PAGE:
We should wonder how all this reflects on those of who work in higher education and what it could mean for future funding. The value of the public’s support, impacted by the media’s portrayal, cannot be underestimated.
Will they take it anymore?
As one commenter above wrote, “they know we will not do anything about it…but complain.” How much longer will that be true? When my university was faced with proposed budget cuts of up to 50 percent, the community did respond – with over 17,000 messages and letters to state legislators. As a result the amount of the cut was reduced to 19 percent, still damaging but not disastrous. The public can turn against us just as easily. Future outcries over wasteful administrations, “jobs-for-lifetime” faculty, or spiraling tuition could encourage national and local funding agencies, and perhaps even private donors, to further reduce already diminishing streams of money to higher education. This is particularly damaging to public higher in America, as the popular refrain has become “from state funded, to state aided to state located.” Those of us who work in higher education need to take proactive action.
One person at a time
You might agree that this problem belongs in the “darn wicked” category. It would certainly help if the media shared news about the important contributions of our institutions to their local economies or social good. Since we can hardly afford to depend on the media, though, those of us working in higher ed should make a greater effort to influence these perceptions, perhaps tackling the challenge one person or one community at a time.
Here are some things we academic librarians can do to improve the deteriorating image of American higher education:
- As much as possible make sure our academic libraries are open to the public as a community resource; with the beating public library budgets are taking we can offer a supplement.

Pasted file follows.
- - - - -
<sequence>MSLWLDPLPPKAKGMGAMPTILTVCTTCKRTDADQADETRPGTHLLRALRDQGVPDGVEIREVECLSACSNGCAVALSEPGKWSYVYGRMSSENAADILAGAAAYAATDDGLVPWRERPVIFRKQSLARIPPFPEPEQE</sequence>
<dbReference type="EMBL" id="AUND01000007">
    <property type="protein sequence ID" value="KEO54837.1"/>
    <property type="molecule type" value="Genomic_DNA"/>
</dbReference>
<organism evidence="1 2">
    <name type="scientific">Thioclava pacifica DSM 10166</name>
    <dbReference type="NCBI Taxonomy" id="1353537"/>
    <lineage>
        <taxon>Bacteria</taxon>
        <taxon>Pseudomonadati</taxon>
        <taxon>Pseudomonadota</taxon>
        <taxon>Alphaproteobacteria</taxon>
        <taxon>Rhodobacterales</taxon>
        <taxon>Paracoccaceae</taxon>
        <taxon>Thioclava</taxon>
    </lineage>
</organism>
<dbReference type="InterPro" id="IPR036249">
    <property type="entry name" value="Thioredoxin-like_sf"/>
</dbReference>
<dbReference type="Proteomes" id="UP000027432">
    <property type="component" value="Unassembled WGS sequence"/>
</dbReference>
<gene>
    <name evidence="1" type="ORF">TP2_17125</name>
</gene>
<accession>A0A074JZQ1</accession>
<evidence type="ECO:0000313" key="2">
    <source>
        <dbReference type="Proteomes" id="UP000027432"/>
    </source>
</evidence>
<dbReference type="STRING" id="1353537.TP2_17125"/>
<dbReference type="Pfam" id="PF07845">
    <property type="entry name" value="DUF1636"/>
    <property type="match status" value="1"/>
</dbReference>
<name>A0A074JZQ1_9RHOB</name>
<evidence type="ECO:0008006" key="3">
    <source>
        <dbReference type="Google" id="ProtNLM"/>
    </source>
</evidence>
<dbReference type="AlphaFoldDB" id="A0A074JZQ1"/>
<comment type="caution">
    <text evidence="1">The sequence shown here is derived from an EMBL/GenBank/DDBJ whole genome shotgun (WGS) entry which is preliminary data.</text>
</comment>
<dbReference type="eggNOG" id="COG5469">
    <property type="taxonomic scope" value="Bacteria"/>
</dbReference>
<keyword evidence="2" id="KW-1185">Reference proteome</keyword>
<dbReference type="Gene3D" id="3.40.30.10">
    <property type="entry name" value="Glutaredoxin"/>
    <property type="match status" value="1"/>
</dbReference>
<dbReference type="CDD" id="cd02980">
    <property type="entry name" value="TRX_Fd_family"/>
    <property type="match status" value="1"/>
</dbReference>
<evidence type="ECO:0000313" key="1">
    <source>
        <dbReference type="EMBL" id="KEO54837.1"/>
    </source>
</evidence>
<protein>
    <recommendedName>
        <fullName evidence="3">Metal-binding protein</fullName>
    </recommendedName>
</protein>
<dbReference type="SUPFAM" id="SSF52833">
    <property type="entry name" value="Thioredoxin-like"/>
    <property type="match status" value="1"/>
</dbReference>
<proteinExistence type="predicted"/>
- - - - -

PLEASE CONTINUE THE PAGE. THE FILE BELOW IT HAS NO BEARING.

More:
- Offer access to the Internet; despite often requiring a university network account it is possible to set aside some equipment specifically for the public.
- Invite community members to attend library programs.
- Consider implementing a community borrower’s program so that anyone in your city or state can borrow our scholarly works (too many just sit on shelves anyway).
- Be an advocate for your library in the community; take every opportunity to be an ambassador for higher education and remind those you encounter about how your library supports the community.
Those are just a few suggestions. I’m sure you and your colleagues can come up with more. The point is that when the public gets mad as hell about something, it’s not easy to turn around. It is powerful, and some will exploit it to further attack public higher education funding. Taking any opportunity to reverse the negative perceptions may help, especially when we can use our resources to bolster those most adversely affected by our stagnant economy. You know you always wanted to be a do-gooder. That’s why you are an academic librarian.
|Steven Bell, Associate University Librarian, Temple University, Philadelphia, PA, will be the incoming vice president/president-elect of ACRL. For more from Steven visit his blogs, Kept-Up Academic Librarian, ACRLog and Designing Better Libraries or visit his website.|